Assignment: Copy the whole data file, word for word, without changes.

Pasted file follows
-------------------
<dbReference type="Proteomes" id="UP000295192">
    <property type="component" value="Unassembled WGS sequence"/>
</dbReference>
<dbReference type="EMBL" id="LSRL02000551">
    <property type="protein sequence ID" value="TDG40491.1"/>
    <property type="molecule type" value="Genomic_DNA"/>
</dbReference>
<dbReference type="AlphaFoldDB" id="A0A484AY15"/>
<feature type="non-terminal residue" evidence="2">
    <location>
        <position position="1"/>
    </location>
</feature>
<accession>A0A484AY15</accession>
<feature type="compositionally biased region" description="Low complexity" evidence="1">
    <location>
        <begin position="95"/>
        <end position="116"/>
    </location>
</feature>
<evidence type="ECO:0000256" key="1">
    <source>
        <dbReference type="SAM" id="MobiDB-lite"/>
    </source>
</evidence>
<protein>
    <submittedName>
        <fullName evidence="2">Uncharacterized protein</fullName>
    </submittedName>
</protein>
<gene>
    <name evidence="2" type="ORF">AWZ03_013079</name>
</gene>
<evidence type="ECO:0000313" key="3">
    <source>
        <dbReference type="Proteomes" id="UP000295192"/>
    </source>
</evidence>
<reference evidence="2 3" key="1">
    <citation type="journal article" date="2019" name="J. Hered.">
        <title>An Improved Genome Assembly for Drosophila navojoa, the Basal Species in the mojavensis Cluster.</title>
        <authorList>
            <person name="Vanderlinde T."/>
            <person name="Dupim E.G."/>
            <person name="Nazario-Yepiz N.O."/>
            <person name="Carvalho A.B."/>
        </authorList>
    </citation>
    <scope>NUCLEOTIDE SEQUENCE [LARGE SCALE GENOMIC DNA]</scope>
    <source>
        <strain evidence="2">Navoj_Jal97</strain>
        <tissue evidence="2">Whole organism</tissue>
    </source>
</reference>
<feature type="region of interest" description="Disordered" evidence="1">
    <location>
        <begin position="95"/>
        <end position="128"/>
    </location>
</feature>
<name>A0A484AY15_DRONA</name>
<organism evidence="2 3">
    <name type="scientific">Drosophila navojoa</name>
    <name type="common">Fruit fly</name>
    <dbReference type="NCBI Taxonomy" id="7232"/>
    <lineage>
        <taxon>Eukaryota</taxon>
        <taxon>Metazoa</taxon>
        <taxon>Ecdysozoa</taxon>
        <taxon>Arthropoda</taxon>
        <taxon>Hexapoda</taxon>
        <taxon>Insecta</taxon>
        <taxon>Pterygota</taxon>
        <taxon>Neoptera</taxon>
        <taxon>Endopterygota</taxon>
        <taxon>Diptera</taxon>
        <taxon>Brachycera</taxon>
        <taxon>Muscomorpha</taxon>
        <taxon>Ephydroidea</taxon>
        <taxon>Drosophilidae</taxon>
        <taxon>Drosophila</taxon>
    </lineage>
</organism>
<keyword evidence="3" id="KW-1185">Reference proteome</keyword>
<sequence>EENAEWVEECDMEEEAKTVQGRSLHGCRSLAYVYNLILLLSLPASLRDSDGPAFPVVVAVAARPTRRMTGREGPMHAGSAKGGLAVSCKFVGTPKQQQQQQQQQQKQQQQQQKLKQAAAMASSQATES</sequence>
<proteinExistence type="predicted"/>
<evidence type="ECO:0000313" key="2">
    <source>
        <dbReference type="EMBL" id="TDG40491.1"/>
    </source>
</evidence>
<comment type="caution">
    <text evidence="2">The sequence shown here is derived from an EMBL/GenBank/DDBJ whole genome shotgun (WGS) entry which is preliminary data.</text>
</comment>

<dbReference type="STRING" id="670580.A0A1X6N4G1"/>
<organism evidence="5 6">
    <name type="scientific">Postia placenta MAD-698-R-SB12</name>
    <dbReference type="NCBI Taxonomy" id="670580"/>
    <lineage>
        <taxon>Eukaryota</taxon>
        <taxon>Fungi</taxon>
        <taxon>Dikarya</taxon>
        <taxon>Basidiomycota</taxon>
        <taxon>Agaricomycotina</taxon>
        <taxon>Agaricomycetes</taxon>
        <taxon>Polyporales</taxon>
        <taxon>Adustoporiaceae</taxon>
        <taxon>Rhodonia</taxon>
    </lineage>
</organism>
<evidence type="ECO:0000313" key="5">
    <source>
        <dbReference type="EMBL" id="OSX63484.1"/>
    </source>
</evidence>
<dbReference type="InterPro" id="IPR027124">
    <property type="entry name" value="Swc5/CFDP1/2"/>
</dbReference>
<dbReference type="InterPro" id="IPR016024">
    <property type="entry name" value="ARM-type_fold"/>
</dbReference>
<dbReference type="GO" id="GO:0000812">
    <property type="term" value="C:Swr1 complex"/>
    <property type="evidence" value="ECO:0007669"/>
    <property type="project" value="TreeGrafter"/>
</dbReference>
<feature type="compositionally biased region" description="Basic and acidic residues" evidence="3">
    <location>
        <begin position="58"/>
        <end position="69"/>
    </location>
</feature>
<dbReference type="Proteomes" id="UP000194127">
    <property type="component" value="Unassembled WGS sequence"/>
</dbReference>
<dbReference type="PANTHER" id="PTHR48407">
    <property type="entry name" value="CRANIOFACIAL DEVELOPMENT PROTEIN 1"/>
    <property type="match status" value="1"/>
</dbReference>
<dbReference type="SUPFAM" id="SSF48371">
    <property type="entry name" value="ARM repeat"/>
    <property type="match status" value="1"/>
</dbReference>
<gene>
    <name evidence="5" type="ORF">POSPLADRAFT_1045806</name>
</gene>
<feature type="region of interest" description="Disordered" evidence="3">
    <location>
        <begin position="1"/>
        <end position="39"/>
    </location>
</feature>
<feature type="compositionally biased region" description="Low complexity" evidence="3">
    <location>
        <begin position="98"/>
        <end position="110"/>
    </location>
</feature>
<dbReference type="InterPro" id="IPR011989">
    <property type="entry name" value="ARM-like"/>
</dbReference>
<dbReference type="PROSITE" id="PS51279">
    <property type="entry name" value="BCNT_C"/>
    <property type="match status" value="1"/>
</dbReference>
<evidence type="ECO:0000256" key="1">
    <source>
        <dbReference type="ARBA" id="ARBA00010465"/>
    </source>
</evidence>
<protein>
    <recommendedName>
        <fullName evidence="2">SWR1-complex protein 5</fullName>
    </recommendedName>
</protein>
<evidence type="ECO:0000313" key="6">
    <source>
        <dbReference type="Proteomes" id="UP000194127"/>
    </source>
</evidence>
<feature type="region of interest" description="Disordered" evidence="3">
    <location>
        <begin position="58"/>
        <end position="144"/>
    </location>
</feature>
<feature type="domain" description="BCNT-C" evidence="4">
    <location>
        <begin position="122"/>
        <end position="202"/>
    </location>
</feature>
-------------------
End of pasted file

<dbReference type="Proteomes" id="UP000295192">
    <property type="component" value="Unassembled WGS sequence"/>
</dbReference>
<dbReference type="EMBL" id="LSRL02000551">
    <property type="protein sequence ID" value="TDG40491.1"/>
    <property type="molecule type" value="Genomic_DNA"/>
</dbReference>
<dbReference type="AlphaFoldDB" id="A0A484AY15"/>
<feature type="non-terminal residue" evidence="2">
    <location>
        <position position="1"/>
    </location>
</feature>
<accession>A0A484AY15</accession>
<feature type="compositionally biased region" description="Low complexity" evidence="1">
    <location>
        <begin position="95"/>
        <end position="116"/>
    </location>
</feature>
<evidence type="ECO:0000256" key="1">
    <source>
        <dbReference type="SAM" id="MobiDB-lite"/>
    </source>
</evidence>
<protein>
    <submittedName>
        <fullName evidence="2">Uncharacterized protein</fullName>
    </submittedName>
</protein>
<gene>
    <name evidence="2" type="ORF">AWZ03_013079</name>
</gene>
<evidence type="ECO:0000313" key="3">
    <source>
        <dbReference type="Proteomes" id="UP000295192"/>
    </source>
</evidence>
<reference evidence="2 3" key="1">
    <citation type="journal article" date="2019" name="J. Hered.">
        <title>An Improved Genome Assembly for Drosophila navojoa, the Basal Species in the mojavensis Cluster.</title>
        <authorList>
            <person name="Vanderlinde T."/>
            <person name="Dupim E.G."/>
            <person name="Nazario-Yepiz N.O."/>
            <person name="Carvalho A.B."/>
        </authorList>
    </citation>
    <scope>NUCLEOTIDE SEQUENCE [LARGE SCALE GENOMIC DNA]</scope>
    <source>
        <strain evidence="2">Navoj_Jal97</strain>
        <tissue evidence="2">Whole organism</tissue>
    </source>
</reference>
<feature type="region of interest" description="Disordered" evidence="1">
    <location>
        <begin position="95"/>
        <end position="128"/>
    </location>
</feature>
<name>A0A484AY15_DRONA</name>
<organism evidence="2 3">
    <name type="scientific">Drosophila navojoa</name>
    <name type="common">Fruit fly</name>
    <dbReference type="NCBI Taxonomy" id="7232"/>
    <lineage>
        <taxon>Eukaryota</taxon>
        <taxon>Metazoa</taxon>
        <taxon>Ecdysozoa</taxon>
        <taxon>Arthropoda</taxon>
        <taxon>Hexapoda</taxon>
        <taxon>Insecta</taxon>
        <taxon>Pterygota</taxon>
        <taxon>Neoptera</taxon>
        <taxon>Endopterygota</taxon>
        <taxon>Diptera</taxon>
        <taxon>Brachycera</taxon>
        <taxon>Muscomorpha</taxon>
        <taxon>Ephydroidea</taxon>
        <taxon>Drosophilidae</taxon>
        <taxon>Drosophila</taxon>
    </lineage>
</organism>
<keyword evidence="3" id="KW-1185">Reference proteome</keyword>
<sequence>EENAEWVEECDMEEEAKTVQGRSLHGCRSLAYVYNLILLLSLPASLRDSDGPAFPVVVAVAARPTRRMTGREGPMHAGSAKGGLAVSCKFVGTPKQQQQQQQQQQKQQQQQQKLKQAAAMASSQATES</sequence>
<proteinExistence type="predicted"/>
<evidence type="ECO:0000313" key="2">
    <source>
        <dbReference type="EMBL" id="TDG40491.1"/>
    </source>
</evidence>
<comment type="caution">
    <text evidence="2">The sequence shown here is derived from an EMBL/GenBank/DDBJ whole genome shotgun (WGS) entry which is preliminary data.</text>
</comment>

<dbReference type="STRING" id="670580.A0A1X6N4G1"/>
<organism evidence="5 6">
    <name type="scientific">Postia placenta MAD-698-R-SB12</name>
    <dbReference type="NCBI Taxonomy" id="670580"/>
    <lineage>
        <taxon>Eukaryota</taxon>
        <taxon>Fungi</taxon>
        <taxon>Dikarya</taxon>
        <taxon>Basidiomycota</taxon>
        <taxon>Agaricomycotina</taxon>
        <taxon>Agaricomycetes</taxon>
        <taxon>Polyporales</taxon>
        <taxon>Adustoporiaceae</taxon>
        <taxon>Rhodonia</taxon>
    </lineage>
</organism>
<evidence type="ECO:0000313" key="5">
    <source>
        <dbReference type="EMBL" id="OSX63484.1"/>
    </source>
</evidence>
<dbReference type="InterPro" id="IPR027124">
    <property type="entry name" value="Swc5/CFDP1/2"/>
</dbReference>
<dbReference type="InterPro" id="IPR016024">
    <property type="entry name" value="ARM-type_fold"/>
</dbReference>
<dbReference type="GO" id="GO:0000812">
    <property type="term" value="C:Swr1 complex"/>
    <property type="evidence" value="ECO:0007669"/>
    <property type="project" value="TreeGrafter"/>
</dbReference>
<feature type="compositionally biased region" description="Basic and acidic residues" evidence="3">
    <location>
        <begin position="58"/>
        <end position="69"/>
    </location>
</feature>
<dbReference type="Proteomes" id="UP000194127">
    <property type="component" value="Unassembled WGS sequence"/>
</dbReference>
<dbReference type="PANTHER" id="PTHR48407">
    <property type="entry name" value="CRANIOFACIAL DEVELOPMENT PROTEIN 1"/>
    <property type="match status" value="1"/>
</dbReference>
<dbReference type="SUPFAM" id="SSF48371">
    <property type="entry name" value="ARM repeat"/>
    <property type="match status" value="1"/>
</dbReference>
<gene>
    <name evidence="5" type="ORF">POSPLADRAFT_1045806</name>
</gene>
<feature type="region of interest" description="Disordered" evidence="3">
    <location>
        <begin position="1"/>
        <end position="39"/>
    </location>
</feature>
<feature type="compositionally biased region" description="Low complexity" evidence="3">
    <location>
        <begin position="98"/>
        <end position="110"/>
    </location>
</feature>
<dbReference type="InterPro" id="IPR011989">
    <property type="entry name" value="ARM-like"/>
</dbReference>
<dbReference type="PROSITE" id="PS51279">
    <property type="entry name" value="BCNT_C"/>
    <property type="match status" value="1"/>
</dbReference>
<evidence type="ECO:0000256" key="1">
    <source>
        <dbReference type="ARBA" id="ARBA00010465"/>
    </source>
</evidence>
<protein>
    <recommendedName>
        <fullName evidence="2">SWR1-complex protein 5</fullName>
    </recommendedName>
</protein>
<evidence type="ECO:0000313" key="6">
    <source>
        <dbReference type="Proteomes" id="UP000194127"/>
    </source>
</evidence>
<feature type="region of interest" description="Disordered" evidence="3">
    <location>
        <begin position="58"/>
        <end position="144"/>
    </location>
</feature>
<feature type="domain" description="BCNT-C" evidence="4">
    <location>
        <begin position="122"/>
        <end position="202"/>
    </location>
</feature>